I’m trying to learn about the Lorentz contraction and it’s relation to magnetism. I have two questions about them.
1- I watched the “veritasium” video about the relativistic explanation of the magnetism(https://www.youtube.com/watch?v=1TKSfAkWWN0).
I can’t say anything about the reliability of the “veritasium channel” but I know it’s very popular. Here is one thing that puzzled me in the video:
At 1:28, the electrons of the wire is moving relative to the positively charged cat. So, from the cat’s perspective, the moving electrons should be subject to lorentz contraction and there should be a net force on the cat. But in the video, there isn’t.
At 1:50 the cat starts moving with the electrons. This time however, again from the cat’s perspective, the positive charges appear to be moving and because of the lorentz contraction, there is a net force (magnetic force) on the cat.
This seems to be same as the explanation from Purcell described here (Magnetism as a consequence of length contraction): http://physics.weber.edu/schroeder/mrr/mrrtalk.html
But how does this make sense? When the “test charge” is stationary in the lab frame, the moving charges on the opposite should have been contracted but they are appearantly not.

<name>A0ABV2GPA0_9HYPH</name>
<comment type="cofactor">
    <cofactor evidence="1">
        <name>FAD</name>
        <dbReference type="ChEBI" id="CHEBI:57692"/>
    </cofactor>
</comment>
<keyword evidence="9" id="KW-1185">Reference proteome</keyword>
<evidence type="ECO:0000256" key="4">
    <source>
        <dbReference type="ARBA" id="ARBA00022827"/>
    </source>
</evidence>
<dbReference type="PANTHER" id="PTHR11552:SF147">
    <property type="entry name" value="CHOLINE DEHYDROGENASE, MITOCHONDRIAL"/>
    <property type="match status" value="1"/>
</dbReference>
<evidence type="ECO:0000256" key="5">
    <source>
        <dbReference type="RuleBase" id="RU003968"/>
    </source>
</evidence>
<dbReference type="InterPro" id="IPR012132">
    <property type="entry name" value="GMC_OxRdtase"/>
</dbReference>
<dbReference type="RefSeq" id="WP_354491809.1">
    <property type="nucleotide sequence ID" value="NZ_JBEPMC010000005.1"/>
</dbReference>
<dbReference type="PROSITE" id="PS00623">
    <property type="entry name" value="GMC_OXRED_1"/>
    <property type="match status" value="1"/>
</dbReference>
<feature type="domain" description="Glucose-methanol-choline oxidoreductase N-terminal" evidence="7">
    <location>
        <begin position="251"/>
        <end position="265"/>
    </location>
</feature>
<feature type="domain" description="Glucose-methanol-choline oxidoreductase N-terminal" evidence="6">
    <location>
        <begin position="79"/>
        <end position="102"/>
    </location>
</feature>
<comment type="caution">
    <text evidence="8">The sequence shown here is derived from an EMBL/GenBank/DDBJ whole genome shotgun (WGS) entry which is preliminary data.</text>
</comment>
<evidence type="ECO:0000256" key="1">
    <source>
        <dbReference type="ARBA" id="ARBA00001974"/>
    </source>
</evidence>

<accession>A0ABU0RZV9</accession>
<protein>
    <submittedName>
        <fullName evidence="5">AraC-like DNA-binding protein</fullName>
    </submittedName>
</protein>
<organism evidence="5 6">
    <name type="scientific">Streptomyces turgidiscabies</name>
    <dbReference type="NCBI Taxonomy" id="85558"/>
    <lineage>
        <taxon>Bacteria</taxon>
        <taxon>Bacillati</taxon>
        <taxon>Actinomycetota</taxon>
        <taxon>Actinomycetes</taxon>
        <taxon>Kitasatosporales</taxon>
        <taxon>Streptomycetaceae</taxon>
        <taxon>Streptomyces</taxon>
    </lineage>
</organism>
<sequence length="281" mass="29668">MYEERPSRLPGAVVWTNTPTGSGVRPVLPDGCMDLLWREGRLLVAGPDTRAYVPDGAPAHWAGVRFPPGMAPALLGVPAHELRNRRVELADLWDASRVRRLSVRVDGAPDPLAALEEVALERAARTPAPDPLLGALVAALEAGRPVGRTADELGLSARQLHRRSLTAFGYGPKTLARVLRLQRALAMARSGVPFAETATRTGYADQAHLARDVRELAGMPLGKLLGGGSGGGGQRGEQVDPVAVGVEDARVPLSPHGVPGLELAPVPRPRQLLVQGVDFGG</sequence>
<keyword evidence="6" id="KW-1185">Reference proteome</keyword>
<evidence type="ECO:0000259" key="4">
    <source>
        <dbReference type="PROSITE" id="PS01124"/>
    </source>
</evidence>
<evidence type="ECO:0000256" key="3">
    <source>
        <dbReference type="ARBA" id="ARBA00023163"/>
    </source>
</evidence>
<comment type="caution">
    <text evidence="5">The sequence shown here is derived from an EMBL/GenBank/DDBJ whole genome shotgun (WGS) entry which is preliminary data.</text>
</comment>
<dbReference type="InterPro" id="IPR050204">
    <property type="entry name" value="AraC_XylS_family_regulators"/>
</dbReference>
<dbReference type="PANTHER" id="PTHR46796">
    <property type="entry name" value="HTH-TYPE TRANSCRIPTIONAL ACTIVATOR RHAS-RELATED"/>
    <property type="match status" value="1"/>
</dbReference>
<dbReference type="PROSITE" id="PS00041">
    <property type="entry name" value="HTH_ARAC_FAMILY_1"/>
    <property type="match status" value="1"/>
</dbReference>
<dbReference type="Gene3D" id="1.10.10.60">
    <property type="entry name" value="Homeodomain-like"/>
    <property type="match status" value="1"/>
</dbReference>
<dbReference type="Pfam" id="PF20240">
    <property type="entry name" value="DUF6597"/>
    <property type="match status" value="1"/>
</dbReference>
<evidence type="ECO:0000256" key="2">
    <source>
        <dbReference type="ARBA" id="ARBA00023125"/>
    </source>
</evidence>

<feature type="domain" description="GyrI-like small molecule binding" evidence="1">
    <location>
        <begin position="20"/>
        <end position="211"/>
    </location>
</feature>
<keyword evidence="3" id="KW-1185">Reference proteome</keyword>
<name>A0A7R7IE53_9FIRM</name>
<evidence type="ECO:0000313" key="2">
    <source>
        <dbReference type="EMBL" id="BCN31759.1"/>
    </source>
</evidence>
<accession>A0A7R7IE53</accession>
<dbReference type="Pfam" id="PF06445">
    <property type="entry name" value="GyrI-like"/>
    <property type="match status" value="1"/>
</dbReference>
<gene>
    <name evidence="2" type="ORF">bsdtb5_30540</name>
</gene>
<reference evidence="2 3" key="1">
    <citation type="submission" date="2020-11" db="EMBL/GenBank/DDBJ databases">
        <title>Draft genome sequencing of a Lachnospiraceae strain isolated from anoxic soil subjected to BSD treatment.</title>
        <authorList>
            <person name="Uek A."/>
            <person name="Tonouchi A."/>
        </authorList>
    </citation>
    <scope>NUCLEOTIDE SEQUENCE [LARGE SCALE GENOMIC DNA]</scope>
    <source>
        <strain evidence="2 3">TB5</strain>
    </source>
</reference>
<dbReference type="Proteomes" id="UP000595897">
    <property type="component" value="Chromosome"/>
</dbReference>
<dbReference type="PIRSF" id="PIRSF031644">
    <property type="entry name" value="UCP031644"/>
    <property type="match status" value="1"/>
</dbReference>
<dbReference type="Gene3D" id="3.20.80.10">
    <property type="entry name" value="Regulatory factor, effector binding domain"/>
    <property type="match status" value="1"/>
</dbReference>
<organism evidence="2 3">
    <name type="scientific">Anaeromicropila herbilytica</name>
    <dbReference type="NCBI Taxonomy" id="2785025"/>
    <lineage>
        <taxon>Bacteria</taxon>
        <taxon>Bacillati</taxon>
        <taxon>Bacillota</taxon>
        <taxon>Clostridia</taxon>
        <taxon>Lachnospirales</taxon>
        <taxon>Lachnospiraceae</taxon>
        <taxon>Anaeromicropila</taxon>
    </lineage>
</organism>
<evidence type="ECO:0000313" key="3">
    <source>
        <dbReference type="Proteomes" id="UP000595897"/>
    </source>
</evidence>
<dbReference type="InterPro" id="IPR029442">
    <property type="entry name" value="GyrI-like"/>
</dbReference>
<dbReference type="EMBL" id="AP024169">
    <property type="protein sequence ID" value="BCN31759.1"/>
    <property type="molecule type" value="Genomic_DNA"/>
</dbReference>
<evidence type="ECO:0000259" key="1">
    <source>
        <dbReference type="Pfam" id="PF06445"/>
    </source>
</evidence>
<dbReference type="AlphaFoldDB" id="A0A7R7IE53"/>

2- Do all the contraction/dilation effects of the special relativity work in tangential directions?
If a charge q1 is moving fast directly towards a stationary q2, there would be no magnetic force acting on q2. No contraction of q1 on the q1-q2 axis.
If the charges q1 and q2 are moving together on the same axis, again there would be no magnetic force acting on them. No contraction on the q1-q2 axis.
And from the form of the Biot-Savart equation we can see that the “length contraction effect” is dependent on the sinus of the angle between the directions of the moving charges.
These imply to me that the “length contraction” of an object A, could only be due to it’s tangential velocity component relative the point B (the circular motion of object A, around the center B). Is this right?